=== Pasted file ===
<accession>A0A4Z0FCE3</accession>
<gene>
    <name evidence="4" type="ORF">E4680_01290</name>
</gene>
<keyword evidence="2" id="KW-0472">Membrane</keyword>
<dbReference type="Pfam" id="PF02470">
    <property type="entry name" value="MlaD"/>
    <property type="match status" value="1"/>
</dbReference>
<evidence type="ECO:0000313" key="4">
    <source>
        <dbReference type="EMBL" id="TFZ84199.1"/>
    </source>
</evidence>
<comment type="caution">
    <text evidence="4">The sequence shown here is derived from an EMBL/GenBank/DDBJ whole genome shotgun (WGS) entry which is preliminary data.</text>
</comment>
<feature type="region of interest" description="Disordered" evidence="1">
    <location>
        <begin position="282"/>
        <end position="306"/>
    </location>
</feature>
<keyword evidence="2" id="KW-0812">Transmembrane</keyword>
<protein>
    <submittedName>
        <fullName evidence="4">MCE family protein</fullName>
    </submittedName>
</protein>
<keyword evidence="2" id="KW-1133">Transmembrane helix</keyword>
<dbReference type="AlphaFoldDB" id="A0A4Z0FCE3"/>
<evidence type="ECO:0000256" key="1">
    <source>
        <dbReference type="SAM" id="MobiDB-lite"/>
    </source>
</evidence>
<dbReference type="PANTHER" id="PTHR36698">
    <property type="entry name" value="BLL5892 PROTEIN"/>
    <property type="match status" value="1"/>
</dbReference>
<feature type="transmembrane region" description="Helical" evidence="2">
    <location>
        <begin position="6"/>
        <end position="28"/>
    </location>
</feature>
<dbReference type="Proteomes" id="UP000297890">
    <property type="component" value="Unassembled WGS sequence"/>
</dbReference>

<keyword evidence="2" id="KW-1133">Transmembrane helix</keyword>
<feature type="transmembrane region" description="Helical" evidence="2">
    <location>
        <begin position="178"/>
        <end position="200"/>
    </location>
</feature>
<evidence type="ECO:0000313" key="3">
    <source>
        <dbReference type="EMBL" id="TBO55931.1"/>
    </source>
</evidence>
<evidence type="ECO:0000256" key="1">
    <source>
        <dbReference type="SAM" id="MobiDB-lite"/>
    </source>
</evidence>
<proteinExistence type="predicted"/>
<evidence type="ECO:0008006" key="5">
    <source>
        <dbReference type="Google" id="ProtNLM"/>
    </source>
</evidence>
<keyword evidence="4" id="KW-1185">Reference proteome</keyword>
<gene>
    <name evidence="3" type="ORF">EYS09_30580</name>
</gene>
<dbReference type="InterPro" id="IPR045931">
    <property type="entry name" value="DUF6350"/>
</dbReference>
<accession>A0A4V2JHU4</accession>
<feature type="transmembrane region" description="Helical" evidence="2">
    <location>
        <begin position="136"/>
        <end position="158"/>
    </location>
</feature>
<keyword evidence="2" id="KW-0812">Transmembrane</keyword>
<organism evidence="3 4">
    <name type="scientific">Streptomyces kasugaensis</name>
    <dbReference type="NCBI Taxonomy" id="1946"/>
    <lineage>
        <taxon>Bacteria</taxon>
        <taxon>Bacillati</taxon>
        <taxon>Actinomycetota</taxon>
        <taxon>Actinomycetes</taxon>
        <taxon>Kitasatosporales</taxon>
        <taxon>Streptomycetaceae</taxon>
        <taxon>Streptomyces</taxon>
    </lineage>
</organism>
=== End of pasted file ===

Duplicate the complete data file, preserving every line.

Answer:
<accession>A0A4Z0FCE3</accession>
<gene>
    <name evidence="4" type="ORF">E4680_01290</name>
</gene>
<keyword evidence="2" id="KW-0472">Membrane</keyword>
<dbReference type="Pfam" id="PF02470">
    <property type="entry name" value="MlaD"/>
    <property type="match status" value="1"/>
</dbReference>
<evidence type="ECO:0000313" key="4">
    <source>
        <dbReference type="EMBL" id="TFZ84199.1"/>
    </source>
</evidence>
<comment type="caution">
    <text evidence="4">The sequence shown here is derived from an EMBL/GenBank/DDBJ whole genome shotgun (WGS) entry which is preliminary data.</text>
</comment>
<feature type="region of interest" description="Disordered" evidence="1">
    <location>
        <begin position="282"/>
        <end position="306"/>
    </location>
</feature>
<keyword evidence="2" id="KW-0812">Transmembrane</keyword>
<protein>
    <submittedName>
        <fullName evidence="4">MCE family protein</fullName>
    </submittedName>
</protein>
<keyword evidence="2" id="KW-1133">Transmembrane helix</keyword>
<dbReference type="AlphaFoldDB" id="A0A4Z0FCE3"/>
<evidence type="ECO:0000256" key="1">
    <source>
        <dbReference type="SAM" id="MobiDB-lite"/>
    </source>
</evidence>
<dbReference type="PANTHER" id="PTHR36698">
    <property type="entry name" value="BLL5892 PROTEIN"/>
    <property type="match status" value="1"/>
</dbReference>
<feature type="transmembrane region" description="Helical" evidence="2">
    <location>
        <begin position="6"/>
        <end position="28"/>
    </location>
</feature>
<dbReference type="Proteomes" id="UP000297890">
    <property type="component" value="Unassembled WGS sequence"/>
</dbReference>

<keyword evidence="2" id="KW-1133">Transmembrane helix</keyword>
<feature type="transmembrane region" description="Helical" evidence="2">
    <location>
        <begin position="178"/>
        <end position="200"/>
    </location>
</feature>
<evidence type="ECO:0000313" key="3">
    <source>
        <dbReference type="EMBL" id="TBO55931.1"/>
    </source>
</evidence>
<evidence type="ECO:0000256" key="1">
    <source>
        <dbReference type="SAM" id="MobiDB-lite"/>
    </source>
</evidence>
<proteinExistence type="predicted"/>
<evidence type="ECO:0008006" key="5">
    <source>
        <dbReference type="Google" id="ProtNLM"/>
    </source>
</evidence>
<keyword evidence="4" id="KW-1185">Reference proteome</keyword>
<gene>
    <name evidence="3" type="ORF">EYS09_30580</name>
</gene>
<dbReference type="InterPro" id="IPR045931">
    <property type="entry name" value="DUF6350"/>
</dbReference>
<accession>A0A4V2JHU4</accession>
<feature type="transmembrane region" description="Helical" evidence="2">
    <location>
        <begin position="136"/>
        <end position="158"/>
    </location>
</feature>
<keyword evidence="2" id="KW-0812">Transmembrane</keyword>
<organism evidence="3 4">
    <name type="scientific">Streptomyces kasugaensis</name>
    <dbReference type="NCBI Taxonomy" id="1946"/>
    <lineage>
        <taxon>Bacteria</taxon>
        <taxon>Bacillati</taxon>
        <taxon>Actinomycetota</taxon>
        <taxon>Actinomycetes</taxon>
        <taxon>Kitasatosporales</taxon>
        <taxon>Streptomycetaceae</taxon>
        <taxon>Streptomyces</taxon>
    </lineage>
</organism>